Rumtek Monastery

Rumtek Monastery
Rumtek Monastery
Tibetan transcription(s)
Tibetan རུམ་ཐེག་དགོན་པ་
Wylie transliteration Rum-theg Dgon-pa
Rumtek Monastery is located in Sikkim
Rumtek Monastery
Rumtek Monastery
Location within Sikkim
Coordinates:
Monastery information
Location Near Gangtok, Sikkim, India
Founded by Wangchuk Dorje, 9th Karmapa Lama
Wangchuk Dorje
Founded 16th century
Type Tibetan Buddhist
Sect Karma Kagyu
Dharma Chakra Centre
Prayer Wheels in the Monastery
Students of Rumtek Monastery
Rumtek Monastery

Rumtek Monastery (Tibetan: རུམ་ཐེག་དགོན་པ་Wylie: rum theg dgon pa), also called the Dharmachakra Centre, is a gompa located in the Indian state of Sikkim near the capital Gangtok. It is a focal point for the sectarian tensions within the Karma Kagyu school of Tibetan Buddhism that characterize the Karmapa controversy.

Contents

  • History 1
  • Controversy 2
  • See also 3
  • References 4
  • External links 5

History

Rumtek Monastery, Gangtok, Sikkim
Rumtek Monastery Buddha

Originally built under the direction of Changchub Dorje, 12th Karmapa Lama in the mid-1700s, Rumtek served as the main seat of the Karma Kagyu lineage in Sikkim for some time. But when Rangjung Rigpe Dorje, 16th Karmapa, arrived in Sikkim in 1959 after fleeing Tibet, the monastery was in ruins. Despite being offered other sites, the Karmapa decided to rebuild Rumtek. To him, the site possessed many auspicious qualities and was surrounded by the most favorable attributes. For example, flowing streams, mountains behind, a snow range in front, and a river below. With the generosity and help of the Sikkim royal family and the local folks of Sikkim, it was built by the 16th Karmapa as his main seat in exile.

After four years, construction of the monastery was completed. The sacred items and relics brought out from Tsurphu Monastery, the Karmapa's seat in Tibet, were installed. On Losar in 1966, the 16th Karmapa officially inaugurated the new seat, called "The Dharmachakra Centre, a place of erudition and spiritual accomplishment, the seat of the glorious Karmapa."

The monastery is currently the largest in Sikkim. It is home to the community of monks and where they perform the rituals and practices of the Karma Kagyu lineage. A golden stupa contains the relics of the 16th Karmapa. Opposite that building is a college, Karma Shri Nalanda Institute for Higher Buddhist Studies.

Rumtek is located 24 kilometres (15 mi) from Gangtok, the capital of Sikkim, at an altitude of about 1,500 metres (4,900 ft).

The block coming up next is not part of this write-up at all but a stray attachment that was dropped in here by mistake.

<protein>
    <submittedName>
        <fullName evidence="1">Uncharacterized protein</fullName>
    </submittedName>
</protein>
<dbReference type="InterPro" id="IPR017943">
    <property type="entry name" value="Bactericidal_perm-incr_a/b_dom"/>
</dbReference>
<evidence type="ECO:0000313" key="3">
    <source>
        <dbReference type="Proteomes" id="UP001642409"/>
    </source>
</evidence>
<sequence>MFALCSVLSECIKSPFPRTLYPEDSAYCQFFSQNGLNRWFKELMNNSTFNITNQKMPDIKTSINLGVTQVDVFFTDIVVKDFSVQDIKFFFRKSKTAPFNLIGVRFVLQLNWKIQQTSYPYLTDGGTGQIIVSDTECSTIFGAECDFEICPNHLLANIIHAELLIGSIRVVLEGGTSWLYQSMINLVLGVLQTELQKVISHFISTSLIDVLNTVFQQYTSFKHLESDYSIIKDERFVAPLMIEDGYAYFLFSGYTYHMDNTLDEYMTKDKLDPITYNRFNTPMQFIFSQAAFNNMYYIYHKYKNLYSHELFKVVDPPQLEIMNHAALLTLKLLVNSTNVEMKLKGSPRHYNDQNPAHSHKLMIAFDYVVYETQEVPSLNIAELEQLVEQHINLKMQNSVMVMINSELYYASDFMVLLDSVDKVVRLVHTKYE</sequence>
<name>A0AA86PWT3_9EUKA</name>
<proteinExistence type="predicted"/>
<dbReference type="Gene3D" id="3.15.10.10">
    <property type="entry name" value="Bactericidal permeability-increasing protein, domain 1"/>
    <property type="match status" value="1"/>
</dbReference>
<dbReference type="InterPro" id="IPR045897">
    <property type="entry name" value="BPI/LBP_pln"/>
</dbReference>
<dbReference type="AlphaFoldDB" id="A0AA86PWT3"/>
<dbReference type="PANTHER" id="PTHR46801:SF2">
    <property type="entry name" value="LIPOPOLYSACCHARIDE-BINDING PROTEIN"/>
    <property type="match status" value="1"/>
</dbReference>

The Rumtek Monastery features in the 2014 Indian mystery thriller novel The emperor's riddles by Satyarth Nayak.

Controversy

Rumtek lamas

Rumtek was at the centre of the Ogyen Trinley Dorje) and the Karmapa Charitable Trust (supporting Trinley Thaye Dorje).

Neither candidate resides at Rumtek since monks supporting Trinley Thaye Dorje were thrown out of Rumtek by Ogyen Trinley Dorje's followers.[1] Since 1992, the monastery has been the site of pitched battles between monks supporting one candidate or the other.[2] Armed Indian soldiers still patrol the monastery to prevent further sectarian violence.[1]

See also

References

  1. ^ a b
  2. ^

External links

  • Rumtek details at Kaguoffice.org - Supporters of Ogyen Trinley Dorje
  • Rumtek Monastery's Official Website - Supporters of Ogyen Trinley Dorje
  • Information on the Rumtek case in the Indian courts - Supporters of Trinley Thaye Dorje

Rumtek Monastery, Sikkim, India, Photographer : Vikramjit Kakati
This article was sourced from Creative Commons Attribution-ShareAlike License; additional terms may apply. World Heritage Encyclopedia content is assembled from numerous content providers, Open Access Publishing, and in compliance with The Fair Access to Science and Technology Research Act (FASTR), Wikimedia Foundation, Inc., Public Library of Science, The Encyclopedia of Life, Open Book Publishers (OBP), PubMed, U.S. National Library of Medicine, National Center for Biotechnology Information, U.S. National Library of Medicine, National Institutes of Health (NIH), U.S. Department of Health & Human Services, and USA.gov, which sources content from all federal, state, local, tribal, and territorial government publication portals (.gov, .mil, .edu). Funding for USA.gov and content contributors is made possible from the U.S. Congress, E-Government Act of 2002.
 
Crowd sourced content that is contributed to World Heritage Encyclopedia is peer reviewed and edited by our editorial staff to ensure quality scholarly research articles.
 
By using this site, you agree to the Terms of Use and Privacy Policy. World Heritage Encyclopedia™ is a registered trademark of the World Public Library Association, a non-profit organization.